Behind the Trick: Yuki Kadono on his back-to-back Triple Cork 1620
There’s only one reason to try a back-to-back Triple Cork 1620, according to 19-year-old Japanese snowboarder Yuki Kadono: high scores.
The Olympic snowboarder pulled out the trick for the first time at the 2015 Burton U.S. Open in Vail, earning him not only a raucous fan response, but also enough high marks from the judges to walk out of the Slopestyle event with the title.
As Kadono prepares for X Games Aspen 2016 on Buttermilk Mountain, he tells SI.com—with the help of an interpreter—what goes into pulling off a back-to-back Triple Cork 1620.
Tim Newcomb: How do you train for the move?
Yuki Kadono: “I’ve always had a mental image of me landing it, but I never really had the environment in which to practice it. The only time I’ve tried a switch backside 1620 was at X Games Big Air for the past two years. I wanted to train for it, of course, but never really had the chance.”At what point during your run do you know you will attempt the back-to-back?
YK: “This depends on where I’m placed during the contest. At U.S. Open last year, I was placed second after Mark [McMorris] and I knew that the only way I could beat his score was to land a back-to-back 1620 [McMorris had just completed a never-before-done frontside triple cork 1440 to a backside triple cork 1440]. I usually decide on what runs I want to do right before I drop in. I would only attempt to do the back-to-back routine if I’ve landed the initial routine I was planning on doing or if that is the only way I could possibly place first at that contest.”
TN: How do you need to position yourself for the first Triple Cork?
YK: “It’s really hard for me to explain how I position myself preparing for the first Triple Cork or, in fact, any tricks when I’m riding. I’ve been riding for so long that my body just positions in a way that I’m most comfortable with. A few things I always try to remember while riding is to never be afraid, keep the grab as long as possible and to check the landing whenever you have the chance to.”
TN: How do you execute the move?
YK: “This may vary with the shape of the jump, but I always try to keep my weight at the center of my body, meaning not leaning front, back or to the sides. When I take off, I try to imagine myself jumping straight up to the sky and kick the lip of the kicker with my feet. As soon as I’m off the ground, I reach my hands down to grab the board as I start my rotation in the air. During my spins, I check how far I am from the landing and from there on I just hold on to the grab until I feel that I’m close enough to the ground. Once I land, I absorb the impact with my whole body and prepare myself for the next trick.”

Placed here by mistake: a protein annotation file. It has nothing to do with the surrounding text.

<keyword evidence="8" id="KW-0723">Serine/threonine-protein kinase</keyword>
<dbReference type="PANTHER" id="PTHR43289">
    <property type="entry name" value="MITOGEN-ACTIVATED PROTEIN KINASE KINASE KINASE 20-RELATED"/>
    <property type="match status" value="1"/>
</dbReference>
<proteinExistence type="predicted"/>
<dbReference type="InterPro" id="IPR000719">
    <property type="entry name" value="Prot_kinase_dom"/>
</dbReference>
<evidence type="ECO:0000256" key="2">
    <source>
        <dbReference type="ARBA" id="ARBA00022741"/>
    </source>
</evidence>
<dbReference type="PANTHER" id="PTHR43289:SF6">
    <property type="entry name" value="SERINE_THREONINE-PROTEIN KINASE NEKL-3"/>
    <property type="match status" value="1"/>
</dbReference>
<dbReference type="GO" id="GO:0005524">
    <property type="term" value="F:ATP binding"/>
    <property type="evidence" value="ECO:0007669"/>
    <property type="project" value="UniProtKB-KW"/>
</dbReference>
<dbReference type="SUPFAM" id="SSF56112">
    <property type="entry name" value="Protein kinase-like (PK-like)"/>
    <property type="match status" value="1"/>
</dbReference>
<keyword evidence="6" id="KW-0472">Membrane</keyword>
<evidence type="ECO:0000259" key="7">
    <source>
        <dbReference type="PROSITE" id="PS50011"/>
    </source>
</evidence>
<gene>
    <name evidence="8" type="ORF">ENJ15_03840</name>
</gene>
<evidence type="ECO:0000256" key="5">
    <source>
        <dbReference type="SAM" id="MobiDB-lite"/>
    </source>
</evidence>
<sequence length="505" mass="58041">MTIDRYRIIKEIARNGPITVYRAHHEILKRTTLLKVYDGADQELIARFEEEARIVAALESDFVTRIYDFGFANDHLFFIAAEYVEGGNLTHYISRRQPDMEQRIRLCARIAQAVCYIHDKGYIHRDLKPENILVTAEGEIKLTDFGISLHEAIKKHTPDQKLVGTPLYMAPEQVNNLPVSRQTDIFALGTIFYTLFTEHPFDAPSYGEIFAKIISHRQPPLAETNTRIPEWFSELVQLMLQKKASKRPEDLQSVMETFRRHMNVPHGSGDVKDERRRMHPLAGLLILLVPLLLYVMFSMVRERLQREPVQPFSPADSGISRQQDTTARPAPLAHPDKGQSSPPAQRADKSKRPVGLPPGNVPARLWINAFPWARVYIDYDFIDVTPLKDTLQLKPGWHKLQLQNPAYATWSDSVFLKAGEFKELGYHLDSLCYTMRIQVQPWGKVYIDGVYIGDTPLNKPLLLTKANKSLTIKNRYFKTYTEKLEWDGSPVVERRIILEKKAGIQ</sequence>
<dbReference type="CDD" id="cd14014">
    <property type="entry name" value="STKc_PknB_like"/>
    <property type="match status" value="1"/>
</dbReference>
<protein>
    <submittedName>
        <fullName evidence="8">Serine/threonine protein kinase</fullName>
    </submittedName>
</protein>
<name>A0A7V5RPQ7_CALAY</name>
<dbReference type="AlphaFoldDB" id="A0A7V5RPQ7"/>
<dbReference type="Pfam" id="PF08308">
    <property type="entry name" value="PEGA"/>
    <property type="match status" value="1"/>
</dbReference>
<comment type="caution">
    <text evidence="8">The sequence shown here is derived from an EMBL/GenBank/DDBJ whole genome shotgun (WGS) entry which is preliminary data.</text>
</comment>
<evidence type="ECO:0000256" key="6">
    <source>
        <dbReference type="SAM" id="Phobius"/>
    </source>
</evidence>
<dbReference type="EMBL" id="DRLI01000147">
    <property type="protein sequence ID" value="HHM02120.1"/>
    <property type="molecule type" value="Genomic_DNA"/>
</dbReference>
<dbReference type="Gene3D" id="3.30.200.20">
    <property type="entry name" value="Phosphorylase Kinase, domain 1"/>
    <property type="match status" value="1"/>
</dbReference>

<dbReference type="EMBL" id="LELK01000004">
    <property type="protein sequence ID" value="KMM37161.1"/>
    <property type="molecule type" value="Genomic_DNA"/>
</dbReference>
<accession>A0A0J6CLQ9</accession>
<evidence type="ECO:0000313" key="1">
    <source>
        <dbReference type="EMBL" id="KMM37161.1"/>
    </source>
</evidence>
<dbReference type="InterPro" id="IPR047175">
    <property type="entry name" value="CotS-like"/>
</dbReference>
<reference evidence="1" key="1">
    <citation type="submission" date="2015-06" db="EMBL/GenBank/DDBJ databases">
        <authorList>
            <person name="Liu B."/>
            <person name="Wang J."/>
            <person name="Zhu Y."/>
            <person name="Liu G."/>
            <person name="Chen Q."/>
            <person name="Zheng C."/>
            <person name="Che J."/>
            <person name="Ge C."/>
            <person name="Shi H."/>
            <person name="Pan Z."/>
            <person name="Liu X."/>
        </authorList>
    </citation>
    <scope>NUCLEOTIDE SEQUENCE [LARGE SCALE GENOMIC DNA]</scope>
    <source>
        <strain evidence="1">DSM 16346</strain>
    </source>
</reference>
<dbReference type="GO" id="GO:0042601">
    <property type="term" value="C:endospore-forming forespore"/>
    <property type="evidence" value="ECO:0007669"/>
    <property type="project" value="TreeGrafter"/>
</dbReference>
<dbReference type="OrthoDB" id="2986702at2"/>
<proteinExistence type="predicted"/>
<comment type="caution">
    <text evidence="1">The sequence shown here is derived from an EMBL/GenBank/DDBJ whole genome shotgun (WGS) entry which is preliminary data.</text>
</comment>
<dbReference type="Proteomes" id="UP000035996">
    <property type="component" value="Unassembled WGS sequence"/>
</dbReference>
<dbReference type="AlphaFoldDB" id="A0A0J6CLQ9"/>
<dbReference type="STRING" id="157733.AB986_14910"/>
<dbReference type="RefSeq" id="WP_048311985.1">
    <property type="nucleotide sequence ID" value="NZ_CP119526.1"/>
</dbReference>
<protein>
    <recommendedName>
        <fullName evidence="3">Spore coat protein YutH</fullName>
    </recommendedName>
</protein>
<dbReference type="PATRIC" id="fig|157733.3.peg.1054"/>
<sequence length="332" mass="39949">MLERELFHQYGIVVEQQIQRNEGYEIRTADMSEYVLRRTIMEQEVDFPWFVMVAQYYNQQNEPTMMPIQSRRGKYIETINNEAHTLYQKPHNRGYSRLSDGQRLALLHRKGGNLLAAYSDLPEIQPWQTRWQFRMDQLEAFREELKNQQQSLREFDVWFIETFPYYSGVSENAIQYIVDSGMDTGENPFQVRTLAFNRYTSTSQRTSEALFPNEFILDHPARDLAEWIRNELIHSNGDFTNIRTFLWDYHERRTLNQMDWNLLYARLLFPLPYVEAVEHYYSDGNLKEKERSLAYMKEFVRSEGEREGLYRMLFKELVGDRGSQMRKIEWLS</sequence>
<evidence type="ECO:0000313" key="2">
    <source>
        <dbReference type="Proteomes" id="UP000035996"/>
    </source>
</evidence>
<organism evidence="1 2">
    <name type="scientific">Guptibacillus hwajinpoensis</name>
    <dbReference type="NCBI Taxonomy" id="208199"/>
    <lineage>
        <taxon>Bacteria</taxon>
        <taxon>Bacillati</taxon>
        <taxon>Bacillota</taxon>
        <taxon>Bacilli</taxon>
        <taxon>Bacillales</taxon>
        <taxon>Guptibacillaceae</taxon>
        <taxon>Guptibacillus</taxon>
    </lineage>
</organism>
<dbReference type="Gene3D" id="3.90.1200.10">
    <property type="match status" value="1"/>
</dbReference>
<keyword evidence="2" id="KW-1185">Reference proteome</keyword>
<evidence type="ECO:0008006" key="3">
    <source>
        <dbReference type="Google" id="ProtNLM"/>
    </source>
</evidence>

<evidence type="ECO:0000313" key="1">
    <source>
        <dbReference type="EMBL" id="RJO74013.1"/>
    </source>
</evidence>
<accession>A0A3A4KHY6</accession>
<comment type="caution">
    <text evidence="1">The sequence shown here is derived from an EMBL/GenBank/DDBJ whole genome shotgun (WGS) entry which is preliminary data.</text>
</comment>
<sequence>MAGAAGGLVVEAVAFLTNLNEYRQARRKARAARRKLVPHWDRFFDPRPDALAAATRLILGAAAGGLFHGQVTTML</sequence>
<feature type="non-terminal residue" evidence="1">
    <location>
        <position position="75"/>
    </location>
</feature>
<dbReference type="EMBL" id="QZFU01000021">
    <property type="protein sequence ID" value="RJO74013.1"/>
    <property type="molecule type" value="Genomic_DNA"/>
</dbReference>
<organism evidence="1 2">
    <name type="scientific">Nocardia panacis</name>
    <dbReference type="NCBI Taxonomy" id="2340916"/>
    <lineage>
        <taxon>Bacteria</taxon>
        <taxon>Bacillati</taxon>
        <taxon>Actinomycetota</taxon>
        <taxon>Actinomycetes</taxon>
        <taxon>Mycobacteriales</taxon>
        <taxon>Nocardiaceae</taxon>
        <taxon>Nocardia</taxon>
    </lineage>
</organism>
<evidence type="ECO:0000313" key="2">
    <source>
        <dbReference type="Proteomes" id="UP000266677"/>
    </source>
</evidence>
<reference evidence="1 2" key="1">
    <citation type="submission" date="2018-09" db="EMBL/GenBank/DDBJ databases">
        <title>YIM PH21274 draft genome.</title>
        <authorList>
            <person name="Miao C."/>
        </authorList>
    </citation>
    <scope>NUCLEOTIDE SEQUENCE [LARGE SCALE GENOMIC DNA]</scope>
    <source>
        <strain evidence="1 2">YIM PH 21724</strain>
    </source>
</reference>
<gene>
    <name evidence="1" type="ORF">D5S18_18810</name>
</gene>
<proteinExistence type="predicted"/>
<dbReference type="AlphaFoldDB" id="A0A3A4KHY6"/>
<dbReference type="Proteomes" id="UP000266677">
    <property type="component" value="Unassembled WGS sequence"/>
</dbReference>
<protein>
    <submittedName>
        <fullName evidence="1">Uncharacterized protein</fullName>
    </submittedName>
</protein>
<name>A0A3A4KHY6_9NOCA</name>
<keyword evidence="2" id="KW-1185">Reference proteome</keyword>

TN: Does how the first one went dictate if you try the second?
YK: “This also depends on the situation. If I’m in first place and it is unnecessary for me to pull off a back-to-back, I wouldn’t attempt to go for the second triple cork if I did not land my first triple cork clean enough. However, if I was in a situation where the only way for me to win is by landing a back-to-back 1620, I would try to go for the second triple even if I may have not landed my first one clean enough for me to connect to the second triple.”
YK: “Not necessarily. In order for me to score high at a contest, I need to have a complete run. This means that whether it’s a rail or a jump trick, they are both just as important for you to have a perfect run. So, every trick I make is just as important as the next one. Whether I land the first triple or not, if it’s necessary for me to land the second triple, I will go in to the second triple the same way I did for the first. Also, when I keep landing my tricks throughout my run, it actually adds more and more pressure for me to land the next trick, but I enjoy this thrill and this is a rush I can’t get from anything else.”
TN: Are you doing anything differently in the second trick from the first?
YK: “Yes. For my first triple I am taking off the jump with my main stance, regular, and spinning four-and-a-half times in the air. When I land this, it makes me land on my opposite foot forward. This forces me to go into the second triple with my opposite stance. This makes the trick a lot more difficult than it looks.”
Tim Newcomb covers stadiums, sneakers and training for Sports Illustrated. Follow him on Twitter at @tdnewcomb.